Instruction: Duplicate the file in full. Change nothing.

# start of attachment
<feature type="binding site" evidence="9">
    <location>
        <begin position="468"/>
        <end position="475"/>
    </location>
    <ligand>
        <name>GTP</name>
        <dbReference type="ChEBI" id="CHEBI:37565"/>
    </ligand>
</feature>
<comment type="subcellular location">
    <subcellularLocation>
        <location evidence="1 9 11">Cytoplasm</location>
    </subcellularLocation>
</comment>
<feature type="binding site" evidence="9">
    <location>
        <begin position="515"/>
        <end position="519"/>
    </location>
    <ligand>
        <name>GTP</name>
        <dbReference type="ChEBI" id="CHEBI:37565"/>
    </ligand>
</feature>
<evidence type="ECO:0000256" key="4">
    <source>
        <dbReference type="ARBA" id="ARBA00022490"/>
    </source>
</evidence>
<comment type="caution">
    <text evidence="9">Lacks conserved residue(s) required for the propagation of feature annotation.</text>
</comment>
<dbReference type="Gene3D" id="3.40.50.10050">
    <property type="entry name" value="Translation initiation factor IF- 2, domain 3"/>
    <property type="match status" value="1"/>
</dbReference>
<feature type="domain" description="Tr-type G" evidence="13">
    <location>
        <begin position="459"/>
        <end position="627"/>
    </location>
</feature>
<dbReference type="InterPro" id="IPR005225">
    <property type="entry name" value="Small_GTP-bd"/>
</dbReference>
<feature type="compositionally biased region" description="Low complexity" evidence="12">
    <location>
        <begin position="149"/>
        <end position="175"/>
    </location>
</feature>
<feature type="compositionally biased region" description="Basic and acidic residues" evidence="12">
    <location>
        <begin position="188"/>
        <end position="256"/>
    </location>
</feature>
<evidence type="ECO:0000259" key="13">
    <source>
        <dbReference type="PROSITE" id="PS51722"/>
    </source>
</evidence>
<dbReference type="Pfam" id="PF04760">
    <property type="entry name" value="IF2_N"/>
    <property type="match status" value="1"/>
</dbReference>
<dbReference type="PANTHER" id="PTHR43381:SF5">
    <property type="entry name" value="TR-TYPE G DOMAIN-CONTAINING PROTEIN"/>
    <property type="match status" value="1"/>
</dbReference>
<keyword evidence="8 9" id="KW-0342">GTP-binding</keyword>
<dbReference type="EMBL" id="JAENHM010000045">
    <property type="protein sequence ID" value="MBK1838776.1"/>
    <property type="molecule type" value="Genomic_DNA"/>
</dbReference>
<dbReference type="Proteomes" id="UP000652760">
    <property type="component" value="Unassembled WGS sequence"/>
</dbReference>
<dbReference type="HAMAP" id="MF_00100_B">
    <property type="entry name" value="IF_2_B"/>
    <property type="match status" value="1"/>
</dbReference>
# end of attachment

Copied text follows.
<feature type="binding site" evidence="9">
    <location>
        <begin position="468"/>
        <end position="475"/>
    </location>
    <ligand>
        <name>GTP</name>
        <dbReference type="ChEBI" id="CHEBI:37565"/>
    </ligand>
</feature>
<comment type="subcellular location">
    <subcellularLocation>
        <location evidence="1 9 11">Cytoplasm</location>
    </subcellularLocation>
</comment>
<feature type="binding site" evidence="9">
    <location>
        <begin position="515"/>
        <end position="519"/>
    </location>
    <ligand>
        <name>GTP</name>
        <dbReference type="ChEBI" id="CHEBI:37565"/>
    </ligand>
</feature>
<evidence type="ECO:0000256" key="4">
    <source>
        <dbReference type="ARBA" id="ARBA00022490"/>
    </source>
</evidence>
<comment type="caution">
    <text evidence="9">Lacks conserved residue(s) required for the propagation of feature annotation.</text>
</comment>
<dbReference type="Gene3D" id="3.40.50.10050">
    <property type="entry name" value="Translation initiation factor IF- 2, domain 3"/>
    <property type="match status" value="1"/>
</dbReference>
<feature type="domain" description="Tr-type G" evidence="13">
    <location>
        <begin position="459"/>
        <end position="627"/>
    </location>
</feature>
<dbReference type="InterPro" id="IPR005225">
    <property type="entry name" value="Small_GTP-bd"/>
</dbReference>
<feature type="compositionally biased region" description="Low complexity" evidence="12">
    <location>
        <begin position="149"/>
        <end position="175"/>
    </location>
</feature>
<feature type="compositionally biased region" description="Basic and acidic residues" evidence="12">
    <location>
        <begin position="188"/>
        <end position="256"/>
    </location>
</feature>
<evidence type="ECO:0000259" key="13">
    <source>
        <dbReference type="PROSITE" id="PS51722"/>
    </source>
</evidence>
<dbReference type="Pfam" id="PF04760">
    <property type="entry name" value="IF2_N"/>
    <property type="match status" value="1"/>
</dbReference>
<dbReference type="PANTHER" id="PTHR43381:SF5">
    <property type="entry name" value="TR-TYPE G DOMAIN-CONTAINING PROTEIN"/>
    <property type="match status" value="1"/>
</dbReference>
<keyword evidence="8 9" id="KW-0342">GTP-binding</keyword>
<dbReference type="EMBL" id="JAENHM010000045">
    <property type="protein sequence ID" value="MBK1838776.1"/>
    <property type="molecule type" value="Genomic_DNA"/>
</dbReference>
<dbReference type="Proteomes" id="UP000652760">
    <property type="component" value="Unassembled WGS sequence"/>
</dbReference>
<dbReference type="HAMAP" id="MF_00100_B">
    <property type="entry name" value="IF_2_B"/>
    <property type="match status" value="1"/>
</dbReference>